Monday, September 21, 2015

BE the Bird -- reblogged from

Well, not the bird, necessarily, but, you know, the whatever.

Say you're writing a story about a murderer. You know you have to put yourself in the place of the murderer: Why is killing acceptable/inevitable/enjoyable? What does it feel like to think about it, to plan it, to do it, to remember it?

But that's still pretty thin. Because a murderer isn't A Murderer. A murderer is Bill or Jolene. A murderer is an otherwise regular person who kills. Okay, yeah, possibly a wackadoo swivel-eyed loony, but probably just a regular person who does that thing. A murderer is somebody's child, spouse, employee/employer, co-worker. A murderer has a paper carrier, a mail carrier, a regular cashier at the grocery, neighbors. You're always hearing people who know murderers interviewed, saying, "Oh, he was so sweet!" or "I always felt like there was something wrong there." That's because a murderer has social interactions, bad hair days, kids they buy band candy from.

That's not to say all this needs to go into your story, but it needs to go into your head and heart -- in my opinion -- but some of that might impact how that character behaves that is in the story. It can make your character a real, rounded person, not a Murderer sock-puppet.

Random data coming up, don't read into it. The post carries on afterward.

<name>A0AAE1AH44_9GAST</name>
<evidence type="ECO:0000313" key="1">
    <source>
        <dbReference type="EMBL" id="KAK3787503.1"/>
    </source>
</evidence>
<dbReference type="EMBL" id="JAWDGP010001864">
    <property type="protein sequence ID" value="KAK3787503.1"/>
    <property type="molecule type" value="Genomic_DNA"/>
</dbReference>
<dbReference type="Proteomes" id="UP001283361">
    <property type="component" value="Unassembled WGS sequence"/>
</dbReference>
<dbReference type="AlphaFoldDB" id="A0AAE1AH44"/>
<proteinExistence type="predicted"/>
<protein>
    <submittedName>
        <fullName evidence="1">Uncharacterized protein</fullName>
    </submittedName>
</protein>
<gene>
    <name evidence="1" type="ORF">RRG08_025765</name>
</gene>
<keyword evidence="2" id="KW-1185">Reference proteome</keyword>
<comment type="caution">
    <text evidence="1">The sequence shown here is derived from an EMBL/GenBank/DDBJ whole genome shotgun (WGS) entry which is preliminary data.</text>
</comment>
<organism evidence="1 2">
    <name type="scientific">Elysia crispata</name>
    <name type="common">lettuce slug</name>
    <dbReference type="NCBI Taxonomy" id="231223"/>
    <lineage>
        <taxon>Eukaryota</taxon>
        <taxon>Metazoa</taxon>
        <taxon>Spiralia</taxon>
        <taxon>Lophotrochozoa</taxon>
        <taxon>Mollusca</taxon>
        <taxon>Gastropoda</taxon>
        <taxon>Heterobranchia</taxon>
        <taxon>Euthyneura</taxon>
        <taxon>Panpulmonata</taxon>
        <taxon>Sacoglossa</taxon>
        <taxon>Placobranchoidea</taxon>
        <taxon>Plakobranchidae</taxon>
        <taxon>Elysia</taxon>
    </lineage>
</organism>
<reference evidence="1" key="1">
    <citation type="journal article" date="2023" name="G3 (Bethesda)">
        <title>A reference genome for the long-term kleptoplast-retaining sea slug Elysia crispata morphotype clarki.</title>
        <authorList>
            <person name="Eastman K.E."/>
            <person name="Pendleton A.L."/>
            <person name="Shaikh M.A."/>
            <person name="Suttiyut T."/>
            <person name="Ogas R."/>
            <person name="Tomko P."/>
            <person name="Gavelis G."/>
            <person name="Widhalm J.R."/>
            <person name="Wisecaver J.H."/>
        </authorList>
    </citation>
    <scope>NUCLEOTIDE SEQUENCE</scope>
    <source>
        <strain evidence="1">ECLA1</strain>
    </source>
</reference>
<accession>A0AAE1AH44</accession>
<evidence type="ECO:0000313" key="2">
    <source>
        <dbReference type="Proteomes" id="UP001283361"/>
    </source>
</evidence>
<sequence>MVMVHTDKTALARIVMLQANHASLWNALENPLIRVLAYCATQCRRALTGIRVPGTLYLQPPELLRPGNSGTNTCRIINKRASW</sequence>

You can't just think, "What would it be like to kill?" You have to think, "What would it be like to be this person who kills?"

To be less grisly, it's the same for any character. What would it be like to be this person who falls in love? What would it be like to be this person who lives on this particular space station? What would it be like to be this person who gets a job teaching in this particular inner city school?
Picture by Marian Allen -- actual cat actually on Mom's side porch actually eating actual bird seed
Sure, you can skirt around it by asking, "If I were in love / on a space station / teaching, what would I be like?" That's okay. That works. But that runs the risk of your making the character an idealization of the best of yourself and either eliminating or glossing over the flaws that make a character really interesting.

Much better to take some time to sit staring into space and getting into the zone -- the zone where you try to step into somebody else's skin, try to experience somebody else's emotions, think someone else's thoughts.

It's kind of creepy.

Nevertheless, the best books and stories and movies and television shows give you the kind of quirky, specific speech and action that make the stories and characters captivate you and stay with you for-like-EVver.

Marian Allen, Author Lady
Fantasies, mysteries, comedies, recipes

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